The evidence, including a letter written by the family doctor, Dr. Eddy, satisfies me that Mr. Vranic's basic medical and physical needs have been met while living with Bernice. He is not being neglected in that regard. Indeed, ensuring that his physical and medical requirements are being met is the main focus of the daily caregiver's job, and the current caregiver has sworn an affidavit to that effect. But part of the inquiry must ask whether the meeting of one's basic physical and medical needs is sufficient? What of this gentleman's emotional, family and socialization desires and needs? Are they being adequately met or enhanced, or even acknowledged as legitimate considerations by Bernice?
 Dr. Peter O'Connor, a geriatric specialist, assessed Mr. Vranic in the geriatric centre on June 16, 2006. He communicated with Mr. Vranic through the assistance of a Croatian interpreter. Dr. O'Connor found very quickly there were significant problems with Mr. Vranic's speech and understanding and speech production. According to Dr. O'Connor, Mr. Vranic was unable to provide any real details in terms of his current situation and general medical condition.
 From Mr. Vranic's perspective, he was completely well and he did not see himself having any diseases. He denied having diabetes or elevated cholesterol or a previous stroke or hypertension. With some prompting, Mr. Vranic was eventually able to indicate that he lived with his daughter Bernice and in time, he was able to say that he had three children and he was able to name them. Mr. Vranic was unable to reply to any of the questions posed by Dr. O'Connor in the area of financial capacity.
 In Dr. O'Connor's view, in response to questions regarding his personal care and needs, Mr. Vranic virtually had no insight into his situation. He was unable to describe what he did, how he spent each day, even with some prompting in terms of the events that his family had already advised the doctor that he did during the day. He was not able to give details regarding his life without specific and direct prompting. His scoring on formal testing was in the severe range, but because of some difficulties with the degree of sensory dysphasia and probably also mild motor dysphasia, Dr. O'Connor believed that certain test scores might be an under-representation of Mr. Vranic's abilities. Even so, in Dr. O'Connor's view, Mr. Vranic's dementia was in the moderate range. In his opinion, Mr. Vranic was unable to make any wishes consistently known in the area of financial care or more complex personal decision making.
 Dr. John Sloan also swore an affidavit concerning Mr. Vranic's mental capacity. He is a founding past president of the BC Association of Geriatric Care Physicians and has been appointed as an assessor by the office of the Public Guardian and Trustee for British Columbia for the evaluation of incapability under the Adult Guardianship Act. Dr. Sloan has been in active practice as a physician since 1978, and he has carried out consulting and geriatric care in particular for sixteen years.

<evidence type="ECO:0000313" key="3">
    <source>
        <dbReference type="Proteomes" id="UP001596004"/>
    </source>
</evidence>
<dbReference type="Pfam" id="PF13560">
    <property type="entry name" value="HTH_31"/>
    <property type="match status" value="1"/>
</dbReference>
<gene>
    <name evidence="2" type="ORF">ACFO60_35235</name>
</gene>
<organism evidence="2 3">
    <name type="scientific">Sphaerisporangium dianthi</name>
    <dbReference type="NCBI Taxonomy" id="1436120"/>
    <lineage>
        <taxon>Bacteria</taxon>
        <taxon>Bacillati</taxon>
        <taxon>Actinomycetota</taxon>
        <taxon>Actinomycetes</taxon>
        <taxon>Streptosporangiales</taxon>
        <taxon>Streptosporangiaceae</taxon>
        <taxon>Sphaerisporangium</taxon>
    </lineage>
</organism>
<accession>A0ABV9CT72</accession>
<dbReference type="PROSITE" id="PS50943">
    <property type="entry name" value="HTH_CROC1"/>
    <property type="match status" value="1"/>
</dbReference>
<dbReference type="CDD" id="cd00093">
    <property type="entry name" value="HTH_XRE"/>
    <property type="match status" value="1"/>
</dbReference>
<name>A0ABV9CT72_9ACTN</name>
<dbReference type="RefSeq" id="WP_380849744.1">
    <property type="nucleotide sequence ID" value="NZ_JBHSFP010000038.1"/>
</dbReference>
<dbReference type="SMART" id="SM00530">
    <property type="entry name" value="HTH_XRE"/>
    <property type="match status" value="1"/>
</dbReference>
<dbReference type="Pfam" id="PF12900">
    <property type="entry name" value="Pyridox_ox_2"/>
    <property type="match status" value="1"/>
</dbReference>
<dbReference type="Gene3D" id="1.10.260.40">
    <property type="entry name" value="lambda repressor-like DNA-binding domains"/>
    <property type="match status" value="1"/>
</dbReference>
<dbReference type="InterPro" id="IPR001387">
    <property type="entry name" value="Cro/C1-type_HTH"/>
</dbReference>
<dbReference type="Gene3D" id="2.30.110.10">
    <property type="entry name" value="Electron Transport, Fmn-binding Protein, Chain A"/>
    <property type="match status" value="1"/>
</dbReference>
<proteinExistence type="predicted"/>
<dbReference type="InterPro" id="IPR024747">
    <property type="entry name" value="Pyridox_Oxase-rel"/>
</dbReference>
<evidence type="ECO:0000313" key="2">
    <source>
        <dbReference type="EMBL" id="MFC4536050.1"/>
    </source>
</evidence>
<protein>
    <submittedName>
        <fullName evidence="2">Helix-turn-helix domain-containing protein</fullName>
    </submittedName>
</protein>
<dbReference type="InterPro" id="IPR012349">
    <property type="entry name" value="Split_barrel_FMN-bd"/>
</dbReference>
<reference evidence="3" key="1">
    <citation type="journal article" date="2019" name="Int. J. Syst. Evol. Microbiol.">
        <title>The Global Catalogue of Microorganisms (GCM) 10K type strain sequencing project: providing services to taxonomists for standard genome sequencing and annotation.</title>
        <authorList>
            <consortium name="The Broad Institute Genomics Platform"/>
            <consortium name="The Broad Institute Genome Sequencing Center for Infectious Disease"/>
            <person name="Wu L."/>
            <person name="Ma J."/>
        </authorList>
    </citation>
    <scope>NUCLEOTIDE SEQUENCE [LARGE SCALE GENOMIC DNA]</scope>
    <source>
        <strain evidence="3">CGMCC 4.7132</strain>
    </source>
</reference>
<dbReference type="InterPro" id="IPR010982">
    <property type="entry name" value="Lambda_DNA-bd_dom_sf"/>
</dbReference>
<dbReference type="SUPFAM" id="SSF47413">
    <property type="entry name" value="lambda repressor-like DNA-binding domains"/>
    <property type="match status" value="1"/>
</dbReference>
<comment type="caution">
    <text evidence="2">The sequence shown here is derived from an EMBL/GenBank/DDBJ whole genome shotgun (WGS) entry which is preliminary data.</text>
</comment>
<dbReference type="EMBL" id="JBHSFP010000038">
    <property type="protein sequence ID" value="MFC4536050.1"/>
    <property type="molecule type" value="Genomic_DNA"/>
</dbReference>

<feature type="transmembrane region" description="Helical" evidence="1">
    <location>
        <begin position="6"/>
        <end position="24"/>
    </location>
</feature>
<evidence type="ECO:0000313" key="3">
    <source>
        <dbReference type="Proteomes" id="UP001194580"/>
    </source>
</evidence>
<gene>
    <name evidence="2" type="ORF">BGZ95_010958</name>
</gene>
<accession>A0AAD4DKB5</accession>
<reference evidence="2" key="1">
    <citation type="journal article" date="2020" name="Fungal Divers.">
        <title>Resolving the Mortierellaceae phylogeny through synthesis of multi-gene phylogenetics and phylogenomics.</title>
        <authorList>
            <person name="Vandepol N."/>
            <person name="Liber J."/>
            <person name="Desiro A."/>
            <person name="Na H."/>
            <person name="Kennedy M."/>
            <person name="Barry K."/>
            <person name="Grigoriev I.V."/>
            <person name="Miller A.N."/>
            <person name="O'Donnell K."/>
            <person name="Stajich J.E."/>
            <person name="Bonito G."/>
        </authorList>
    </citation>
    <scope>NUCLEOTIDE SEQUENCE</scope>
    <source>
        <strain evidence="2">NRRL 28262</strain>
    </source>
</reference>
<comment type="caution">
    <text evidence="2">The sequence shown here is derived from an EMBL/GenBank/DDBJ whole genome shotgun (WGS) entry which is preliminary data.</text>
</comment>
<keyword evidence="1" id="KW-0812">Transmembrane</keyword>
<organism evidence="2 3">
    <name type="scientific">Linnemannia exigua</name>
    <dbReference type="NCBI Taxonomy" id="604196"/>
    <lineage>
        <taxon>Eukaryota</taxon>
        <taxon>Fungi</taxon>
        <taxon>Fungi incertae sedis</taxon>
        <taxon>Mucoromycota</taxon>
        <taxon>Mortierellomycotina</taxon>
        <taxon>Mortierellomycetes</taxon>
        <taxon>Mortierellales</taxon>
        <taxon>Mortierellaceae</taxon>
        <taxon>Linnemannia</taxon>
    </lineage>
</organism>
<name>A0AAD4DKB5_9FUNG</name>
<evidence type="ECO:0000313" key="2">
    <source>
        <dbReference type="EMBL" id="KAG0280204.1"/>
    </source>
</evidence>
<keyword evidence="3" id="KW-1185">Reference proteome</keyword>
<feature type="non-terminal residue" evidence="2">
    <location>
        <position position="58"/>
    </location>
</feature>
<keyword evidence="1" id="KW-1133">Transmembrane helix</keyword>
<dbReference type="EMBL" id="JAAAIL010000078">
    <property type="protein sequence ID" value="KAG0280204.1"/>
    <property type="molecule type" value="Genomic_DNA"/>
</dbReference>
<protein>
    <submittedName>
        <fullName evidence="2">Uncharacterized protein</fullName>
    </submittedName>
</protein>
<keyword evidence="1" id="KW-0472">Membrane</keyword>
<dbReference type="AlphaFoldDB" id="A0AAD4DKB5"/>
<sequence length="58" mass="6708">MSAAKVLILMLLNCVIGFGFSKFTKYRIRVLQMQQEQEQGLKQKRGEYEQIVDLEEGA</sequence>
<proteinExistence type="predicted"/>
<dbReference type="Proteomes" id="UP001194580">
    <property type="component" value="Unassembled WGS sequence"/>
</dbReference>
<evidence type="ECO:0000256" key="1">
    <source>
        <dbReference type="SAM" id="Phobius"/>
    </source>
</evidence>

He assessed Mr. Vranic at Bernice's home on October 12, 2006, accompanied by a Croatian language translator from an independent agency. Dr. Sloan found Mr. Vranic pleasant, co-operative and attentive. He found that Mr. Vranic was unable to express even very basic ideas about finances and showed no understanding of financial concepts, even though Mr. Vranic himself stated that his capability in this area was intact. In response to Dr. Sloan's questions, Mr. Vranic stated that he thought he could live by himself, that he did not need help every day, he could do his own banking without help and he could make meals on his own.
 In response to whether he needed any help with meal preparation, he stated, "somebody helps by accident." Mr. Vranic also answered that his health was good and that he had never had any trouble with his health and that he had never had a stroke. He answered that he had had diabetes before, and in response to whether he had diabetes now, he said “no”. Dr. Sloan asked Mr. Vranic if he felt that care in Bernice's home was adequate, and he answered, “yes, good”. Dr. Sloan asked whether he would live anywhere else, and Mr. Vranic responded, "there is nothing else."
 Dr. Sloan's diagnosis of Mr. Vranic's mental state was that there was moderate to severe impairment. He noted that Mr. Vranic's short term memory tested as absent, that he is unable to identify objects consistently and appears completely disoriented as to time and place.
 In Dr. Sloan's opinion, Mr. Vranic's mental function deficiency was probably due to dementia likely caused by his stroke. He deposes:
Based on my assessment and diagnosis of Mr. Vranic, I believe that he is incapable of managing his finances and managing himself. He requires daily assistance or direct detailed supervision with nearly all activities of daily living. He would be unable to accomplish even the very simplest financial transactions with coins and would be completely unable to keep track of investments or to comprehend buying and selling on any level. Mr. Vranic gives a virtually random response to questions about his own capability, independence and health. Faced with questions about those matters, he would be unable to express any meaningful response, to process any information or to make choices involving considerations beyond simple binary ones. I believe he could express simple binary preferences. Based on my assessment and diagnosis, the likelihood of significant improvement or recovery from this condition is effectively zero.